Robert looked about casually, glancing at the knot of reporters and photographers reporting on people of note embarking on the ship to Europe.  Well-known passengers were reported in the society columns of the newspapers.  “Not yet, but if we linger any longer, they will.  The black wig you have on helps, but we need to leave before we are spotted.  I see one eyeing us now.”

A photographer, chattering to a few of his colleagues, kept glancing at Robert and Mona.

Robert turned away as did Mona.  “What do you want to do, my love?”

“Robert, I’ve got to go to Montana.  That’s our biggest copper mine.  Whatever trouble is brewing there, I’ve got to put an end to it.  Too much is at stake.”

Taking a deep dissatisfied breath, Robert hailed a porter and gave him their luggage claim tickets.  “Bring them off the boat and onto the dock.  I think they are in our stateroom.  Please hurry.”  Robert handed the porter two dollars.  “I’ll give you three more if you can bring our trunks down in six minutes.”

The porter gawked at the two dollars.  “Three more dollars?”

Robert nodded.

The porter rushed up the gangplank, pushing passengers out of his way.  The usual tip was twenty-five cents. 

Hiding his great disappointment that their honeymoon was interrupted, Robert wrapped his arm around Mona, knowing she was let down as well.  “It will be all right, darling.  We have our entire lives to enjoy our honeymoon.”

Mona pressed her hand on Robert’s arm.  “Oh, Robert.  I’m so sorry.  Our trip is ruined.”

The porter rushed down the ramp with their trunks just as Robert kissed Mona’s hair, causing the wig to shift a bit, exposing her platinum hair.  

An alert newspaper reporter, seeing the platinum hair, yelled. “Hey, guys, it’s Mona Moon and the Duke of Brynelleth, her new husband!”  The group turned and eyed them suspiciously. 

Robert grabbed a fist full of dollar coins from his pants pocket and handed them to the porter.  “Our plans have changed.  Put these trunks in storage.  I’ll have someone call for them.  You will be contacted.  What’s your name friend?”

“Bill Moses.”

Seeing the contingent of reporters now rushing toward them, Robert began pushing Mona along the wharf and toward the cab stand.  “Sorry, darling, but we’ve got to run.  No time to wait.”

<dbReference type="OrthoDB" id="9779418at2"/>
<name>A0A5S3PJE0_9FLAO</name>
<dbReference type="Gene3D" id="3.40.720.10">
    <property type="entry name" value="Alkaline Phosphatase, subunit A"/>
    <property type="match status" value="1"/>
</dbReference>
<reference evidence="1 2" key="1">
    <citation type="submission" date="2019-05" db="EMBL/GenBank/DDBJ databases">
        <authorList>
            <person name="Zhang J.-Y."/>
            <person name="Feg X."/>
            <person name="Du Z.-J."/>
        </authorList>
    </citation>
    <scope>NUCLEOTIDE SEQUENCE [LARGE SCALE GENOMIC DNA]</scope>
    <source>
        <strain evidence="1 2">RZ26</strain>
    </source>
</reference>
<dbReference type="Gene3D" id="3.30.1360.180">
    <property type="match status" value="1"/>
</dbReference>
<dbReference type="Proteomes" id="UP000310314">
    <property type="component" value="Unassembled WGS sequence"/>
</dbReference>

Both Mona and Robert jumped into a cab before anyone could snap a photograph of them.  The cabbie merged into a line of cars and was soon lost in the hustle and bustle of New York traffic.  

Looking out the back window to see if they were being followed, Mona ordered, “Take us to Penn Station, please.”

The cabbie nodded and sped toward the railroad station.

Mona leaned into Robert and wrapped her coat closer around her.  “Montana, ready or not.  Here we come!”  

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Murder Under a Blue Moon

A Mona Moon Mystery Book 1

Top 10 mystery reads by Kings River Life Magazine!

Mona Moon is not your typical young lady. She is a cartographer by trade, explorer by nature, and adventurer by heart. But there’s a problem. Miss Mona is broke. It’s during the Depression, and National Geographic has just turned down her application to join an expedition to the Amazon. What’s she to do? Perhaps get a job as a department store salesgirl. Anything to tide her over until a next assignment.

There’s a knock on the door. Who could this be in the middle of the night? Holding a revolver, Mona reluctantly opens her door to a man wearing a Homburg hat and holding a briefcase. “I bring glad tidings. Your Uncle Manfred Moon has died and left you as his heir to the Moon fortune. You are now one of the richest women in the country!” he says. Mona’s response is to point her revolver in his face. If the stranger is telling the truth, she will apologize. If he is a fraud, she will shoot him. That’s how Mona does things in 1933.

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Award-winning author Abigail Keam writes the Mona Moon Mystery Series—a rags-to-riches 1930s mystery series, which includes real people and events into the story line. “I am a student of history and love to insert historical information into my mysteries. There is an addendum at the end of the mystery to give more information. My goal is to entertain my readers, but if they learn a little something along the way—well, then we are both happy.”

Miss Abigail currently lives on the Palisades bordering the Kentucky River in a metal house with her husband and various critters.


2010 Gold Medal Award from Readers' Favorite for Death By A HoneyBee
2011 Gold Medal Award from Readers' Favorite for Death By Drowning